Grand Grüner from Austria’s Beautiful Wachau Region

You probably already know that Grüner Veltliner is Austria’s signature white grape, and you may well have tried some of the very popular wines we feature every year like Anton Bauer Grüner Veltliner Gmörk, Steininger Grüner Kamptal DAC, and the always popular Paul D Grüner in the liter bottle. All of those are crisp, refreshing wines with pretty orchard fruit, a touch of minerality, a bit of citrus, and classic Grüner notes of sweet pea and white pepper.
The very best of Austria’s Grüner Veltliners get a bit more serious. When the wine comes from older vines growing on the windblown glacial soils called loess soils on steep vineyards with great exposures to the sun, Grüner gets richer, deeper, and much more intensely delicious.

And, when those old-vine, steeply sloped sites are in the region called the Wachau, well you get some of Austria’s greatest Grüner of all.

A Grant from the Holy Roman Emperor
Martin Mittlebach’s family arrived in the Wachau village of Dürnstein from their home in Bavaria nearly 100 years ago. There they took on the mantle of one of Austria’s oldest winegrowing communities.   Holy Roman emperor Henry II granted the Benedictine monastery of Tegernsee land in the steeply sloped Wachau valley. In 1176, the monks built their winery and christened it Tegernseerhof, and the Mittlebachs continue that heritage today.

Martin and his family farm sites across the Wachau, but their pride and joy are six profound vineyards rising up over the Danube river plain, including one – Zwerithaler – where the vines are 100 years old. They bottle some profound Riesling and Grüner Veltliner from these sites, wines that year-after-year earn some of the highest accolades in Austria.

High Altitude, High-end Grüner
tegernseerhoff-bottleBergdistel is Martin’s introduction to the joys of high-altitude, high-end Grüner, designed to showcase the quality of the vintage, the Wachau, and the Tegernseerhof house style. Martin selects lots from each of his best Grüner vineyards, some at lower altitudes for tropical fruit and richness, others from higher, steeply sloped, sites for cut and minerally depth.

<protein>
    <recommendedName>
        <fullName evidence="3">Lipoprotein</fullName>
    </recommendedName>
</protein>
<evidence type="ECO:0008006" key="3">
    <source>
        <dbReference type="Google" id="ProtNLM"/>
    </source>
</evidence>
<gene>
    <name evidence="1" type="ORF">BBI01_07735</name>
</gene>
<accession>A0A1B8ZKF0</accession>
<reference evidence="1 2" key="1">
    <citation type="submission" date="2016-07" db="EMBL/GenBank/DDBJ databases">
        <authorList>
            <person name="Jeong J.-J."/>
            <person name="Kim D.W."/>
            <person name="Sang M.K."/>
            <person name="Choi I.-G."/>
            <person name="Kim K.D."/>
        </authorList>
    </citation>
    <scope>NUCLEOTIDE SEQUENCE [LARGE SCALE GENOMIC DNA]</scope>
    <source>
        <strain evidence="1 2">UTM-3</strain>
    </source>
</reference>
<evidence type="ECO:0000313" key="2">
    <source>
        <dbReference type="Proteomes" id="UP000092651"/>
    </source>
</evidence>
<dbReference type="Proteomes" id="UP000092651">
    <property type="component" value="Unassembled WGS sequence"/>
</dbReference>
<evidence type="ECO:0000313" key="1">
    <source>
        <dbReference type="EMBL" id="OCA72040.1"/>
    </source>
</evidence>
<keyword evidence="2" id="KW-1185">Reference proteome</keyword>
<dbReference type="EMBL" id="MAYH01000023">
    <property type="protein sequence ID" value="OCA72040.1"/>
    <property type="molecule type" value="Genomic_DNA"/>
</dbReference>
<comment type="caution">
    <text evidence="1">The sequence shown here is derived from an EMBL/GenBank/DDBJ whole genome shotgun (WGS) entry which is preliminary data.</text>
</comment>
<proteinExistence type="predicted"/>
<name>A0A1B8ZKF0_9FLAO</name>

Just like Martin’s top wines, Bergdistel carries the Wachau’s highest quality designation: Smaragd. To borrow an old American advertising slogan, “With a name like ‘Smaragd,’ it has to be good.”   In the 1980s, the growers of the Wachau came together to create some of the world’s toughest rule for quality in grape growing and winemaking. Only the region’s very best wines – those of superior ripeness and acidity – get the extra-long corks, the emerald lizard emblem on the bottle neck, and the (unpronounceable to non-German speakers) “Smaragd” designation on the label.

Many Smaragd-level Wachau Grüner Veltliners of this quality and character come with $40, $70, even $100 price tags. At his regular $30 price, Martin’s Bergdistel is already a fantastic value. At our $21.98 bottle and $19.98/ea six-pack price…well, you’d be “Smaragd” not to miss it!

Willamette Valley’s Ken Wright: ‘Terroirist’ (the 2015 vintage)

ken-wrightKen is one of the most impressive – even formidable – winemakers I’ve ever met, and every time I talk with him, I come away astonished at how much he knows about Oregon vineyards and Pinot Noir. There’s a reason Wine Spectator put him the cover and called him “A Master of Pinot Noir in Oregon” last year.